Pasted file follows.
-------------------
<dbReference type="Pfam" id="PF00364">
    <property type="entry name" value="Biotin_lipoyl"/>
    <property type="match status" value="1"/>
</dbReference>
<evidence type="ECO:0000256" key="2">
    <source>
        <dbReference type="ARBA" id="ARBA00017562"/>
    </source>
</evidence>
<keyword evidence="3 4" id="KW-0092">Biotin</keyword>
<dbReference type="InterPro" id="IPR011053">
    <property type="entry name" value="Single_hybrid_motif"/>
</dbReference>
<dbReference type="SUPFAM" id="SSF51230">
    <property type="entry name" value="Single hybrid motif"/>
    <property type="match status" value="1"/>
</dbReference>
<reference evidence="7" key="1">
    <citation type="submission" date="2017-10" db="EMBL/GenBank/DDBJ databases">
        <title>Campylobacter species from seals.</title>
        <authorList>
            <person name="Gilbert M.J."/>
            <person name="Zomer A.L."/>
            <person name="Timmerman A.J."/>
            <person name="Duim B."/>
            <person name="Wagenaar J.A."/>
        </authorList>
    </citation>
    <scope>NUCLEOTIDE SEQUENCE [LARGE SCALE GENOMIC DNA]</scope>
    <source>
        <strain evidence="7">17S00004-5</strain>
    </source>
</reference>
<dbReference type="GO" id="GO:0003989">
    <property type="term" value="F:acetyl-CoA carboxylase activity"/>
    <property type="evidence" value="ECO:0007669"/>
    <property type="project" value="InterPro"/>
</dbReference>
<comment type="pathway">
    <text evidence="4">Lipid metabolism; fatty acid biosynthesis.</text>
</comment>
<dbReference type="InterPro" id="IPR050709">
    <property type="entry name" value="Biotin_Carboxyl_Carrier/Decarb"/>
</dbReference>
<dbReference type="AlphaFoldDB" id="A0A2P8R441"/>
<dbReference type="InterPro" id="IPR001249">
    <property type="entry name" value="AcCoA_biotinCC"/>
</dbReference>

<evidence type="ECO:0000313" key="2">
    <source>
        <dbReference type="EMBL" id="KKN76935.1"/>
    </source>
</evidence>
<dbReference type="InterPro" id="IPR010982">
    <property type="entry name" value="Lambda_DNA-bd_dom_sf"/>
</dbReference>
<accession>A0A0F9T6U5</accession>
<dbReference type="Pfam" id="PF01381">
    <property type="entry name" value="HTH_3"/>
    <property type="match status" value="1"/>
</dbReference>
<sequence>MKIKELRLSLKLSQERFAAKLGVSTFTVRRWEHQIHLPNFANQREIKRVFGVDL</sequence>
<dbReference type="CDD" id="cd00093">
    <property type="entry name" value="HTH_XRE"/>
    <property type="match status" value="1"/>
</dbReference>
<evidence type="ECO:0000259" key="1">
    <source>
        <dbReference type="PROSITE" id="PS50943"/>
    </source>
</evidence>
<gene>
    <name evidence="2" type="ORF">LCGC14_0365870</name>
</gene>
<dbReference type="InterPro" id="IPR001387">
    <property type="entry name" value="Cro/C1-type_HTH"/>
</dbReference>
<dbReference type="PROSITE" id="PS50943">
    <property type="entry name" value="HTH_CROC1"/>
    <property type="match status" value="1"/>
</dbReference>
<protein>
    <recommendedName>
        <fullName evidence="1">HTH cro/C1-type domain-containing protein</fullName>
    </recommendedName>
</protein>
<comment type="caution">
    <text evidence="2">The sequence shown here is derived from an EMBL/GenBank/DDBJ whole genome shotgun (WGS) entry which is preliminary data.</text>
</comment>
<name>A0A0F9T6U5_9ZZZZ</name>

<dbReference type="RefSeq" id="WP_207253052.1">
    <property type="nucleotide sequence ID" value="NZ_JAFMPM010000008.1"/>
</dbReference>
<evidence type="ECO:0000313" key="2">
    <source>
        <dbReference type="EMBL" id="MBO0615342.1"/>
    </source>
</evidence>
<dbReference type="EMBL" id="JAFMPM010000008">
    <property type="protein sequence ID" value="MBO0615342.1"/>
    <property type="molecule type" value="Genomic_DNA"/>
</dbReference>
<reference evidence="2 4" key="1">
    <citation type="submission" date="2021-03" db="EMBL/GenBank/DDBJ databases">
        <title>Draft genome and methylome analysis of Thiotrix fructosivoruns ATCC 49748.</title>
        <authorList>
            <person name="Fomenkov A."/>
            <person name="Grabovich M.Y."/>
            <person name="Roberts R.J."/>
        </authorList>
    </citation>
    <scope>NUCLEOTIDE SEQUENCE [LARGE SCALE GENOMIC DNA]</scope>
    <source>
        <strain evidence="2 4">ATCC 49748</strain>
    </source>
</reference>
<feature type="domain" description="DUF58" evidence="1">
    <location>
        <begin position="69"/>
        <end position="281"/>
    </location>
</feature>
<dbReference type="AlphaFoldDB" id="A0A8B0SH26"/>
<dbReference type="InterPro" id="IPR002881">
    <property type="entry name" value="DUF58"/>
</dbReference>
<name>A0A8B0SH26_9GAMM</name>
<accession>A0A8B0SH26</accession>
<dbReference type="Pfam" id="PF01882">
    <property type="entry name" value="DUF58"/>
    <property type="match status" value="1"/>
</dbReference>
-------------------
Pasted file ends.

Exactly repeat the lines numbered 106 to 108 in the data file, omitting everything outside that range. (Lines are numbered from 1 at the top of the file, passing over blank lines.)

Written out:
        <authorList>
            <person name="Fomenkov A."/>
            <person name="Grabovich M.Y."/>